• 11-11:30 story time – choose any of the dinosaur books and read together – maybe act out a book with a dinosaur toy too.
  • 11:30-12:30 lunch and free play
  • 12:30 – 1:30 Get out some kinetic sand on trays, gather some leaves and twigs and rocks from the garden, make a dinosaur jungle with it all. Add in the dinosaurs once it is done and perhaps some cave people and monster trucks if the play needs to be extended.
  • 1:30-2:30 TV time for kids while I clear up the messy stuff
  • 2:30 – 3pm outside play
  • 3pm – snacks and cups of tea – I would lay out a puzzle while they are eating
  • 3:15 – 4:15 do the puzzle then choose a board game to do together.
  • 4:15 put on The Good Dinosaur
  • 5pm dinner

This is just one example of what I might do. This would be fine for kids aged 2-7 I reckon, although you can easily do this schedule with any primary school ages kids and just make the activities a bit more challenging for older ones.

I have absolutely NO IDEA if this will be helpful to you. I have just jotted it down today off the top of my head as this is what I would do if placed under lockdown. It wouldn’t be easy, definitely not. I expect there would be days where I shout “oh F**K the stupid schedule” or just plain ‘aaarrrggghh’. But there’s no need to panic for ideas of how to keep the kids entertained. I can show you LOADS of things on my social media pages on a daily basis and if we are all at home I will do a daily live chat/activity too. And really, how rare an opportunity is this? A chance to teach our kids, experience them, all be together as a family. For those who feel guilty for not being at home much here’s your chance to really bank up some points that will keep you going for years to come. 😉

I hope everyone is OK. I know it’s strange and scary but I’m here to help. My emails and DMs are open. I won’t be able to personally reply to them all, but I will read them and if I can see a certain request from lots of people I will do my best to help in any way I can.

I am going to write another blog post ASAP on ‘Skype / FaceTime playdates and games we can do across the airwaves’ which will also include LOADS of my favourite play account so we can still connect and play even when in isolation at home. Sending love to you all wherever you are. Let’s just five minute play our way through it shall we?

42 thoughts on “ALL DAY at home with kids – how do I structure the day?

  1. You are amazing lovely, thank you soooooo much for this! Have literally just decided to go into lockdown so you have made this time a holiday instead of bonkers. Already have g

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  2. Thank you! For everything. The posts, this email, the book, the sanity check, the structure, the ideas, the dancing, the chocolate-eating. Thank you, thank you. Love and continued support from a fellow mum and netball player (although not so much playing at the moment unfortunately… they don’t know what they are missing here in Belgium)

    ________________________________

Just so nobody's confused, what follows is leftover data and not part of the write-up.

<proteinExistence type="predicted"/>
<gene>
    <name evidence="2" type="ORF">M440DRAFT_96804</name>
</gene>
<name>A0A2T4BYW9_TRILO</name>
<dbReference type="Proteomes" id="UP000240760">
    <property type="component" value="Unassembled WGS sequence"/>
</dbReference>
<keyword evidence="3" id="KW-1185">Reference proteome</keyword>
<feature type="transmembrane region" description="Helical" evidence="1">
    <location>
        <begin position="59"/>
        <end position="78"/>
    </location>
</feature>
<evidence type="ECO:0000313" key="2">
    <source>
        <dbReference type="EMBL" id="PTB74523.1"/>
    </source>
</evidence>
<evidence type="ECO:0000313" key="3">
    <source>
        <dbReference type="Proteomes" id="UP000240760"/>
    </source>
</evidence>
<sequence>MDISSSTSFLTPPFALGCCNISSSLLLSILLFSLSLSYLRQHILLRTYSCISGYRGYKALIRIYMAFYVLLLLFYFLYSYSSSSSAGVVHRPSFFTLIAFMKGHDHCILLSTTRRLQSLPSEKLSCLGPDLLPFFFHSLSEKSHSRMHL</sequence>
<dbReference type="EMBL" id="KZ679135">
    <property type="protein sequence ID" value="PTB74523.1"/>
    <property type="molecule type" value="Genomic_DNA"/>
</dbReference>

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  3. Wow. This is great. Thank you. Just as I sit here wondering how to get through the next few weeks with everyone at home. I will try to use at least a few ideas (the structure! the theme) though the age difference (almost 10, 7, almost 4) seems to make it harder to find activities. Our youngest is a special needs child with, well… special needs. That makes it even harder. But your ideas already made me more optimistic.
    Best regards from Berlin where schools will be closed from next week on.

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  4. This is really helpful. I think staying connected to others is so important for our mental health so really looking forward to hearing about your Skype games xx

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  5. I’m on lockdown in Brussels with hubby working from home downstairs and teen on full school timetable via Google Classroom upstairs. In the middle it’s myself and Mr 4 and Little Miss 3. I know structure and routine are going to be key as we get a full five weeks out of school. And I’m useless at both… So THANK YOU!!!!!! Brilliant and inspiring as ever.

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  6. This is great, thank you! We are on lockdown now in Austria for the next four weeks. I’ve been home with my five year old with a broken leg for three weeks already so this lockdown is really tough for us. All ideas are highly appreciated!

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  7. This is wildly helpful thank you – except for the smart speaker tip: I think it’s so tempting but also just the type of ingraining I want to protect my kids from. I don’t want them obeying a robot or any disembodied authority that’s not me or another human who is responsible for them. We need to provide clear boundaries for all kids but especially those too small to understand the difference.

    Other than that I find this idea of a plan for the day an excellent idea. Thank you!

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  8. Absolute star, thankyou for taking your time to post activities. We are all in this together. Let’s do this. I’ve stocked up on wine and stickers, I’m ready to home school. Goodluck everyone. Stay sane. 😀🤞🏻💕

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  9. Thank you, thank you, thank you. You are a life saver and have stopped me falling into a black hole of panic this morning. I am passing your website and book information on to everyone I can think of. You are amazing. Xx

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  10. Thank you so much for posting this. I’ve got 3 children aged 3 and under and I’ve been worried about keeping them all entertained and stimulated (whilst not going mad myself!) over the coming weeks. You are a lifesaver to mums everywhere! Please keep the posts and ideas coming if you can.

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  11. I just bought your book. It is fantastic! I’m an Early Years teacher with a 3 year old and a 1 year old. I was looking for ideas to help my daughter without her knowing and without me going into teacher mode with her. The book has really helped to bring things I would do in the classroom home to my daughter but in a more natural way and I’ve just discovered your blog and ideas for lockdown, thank you!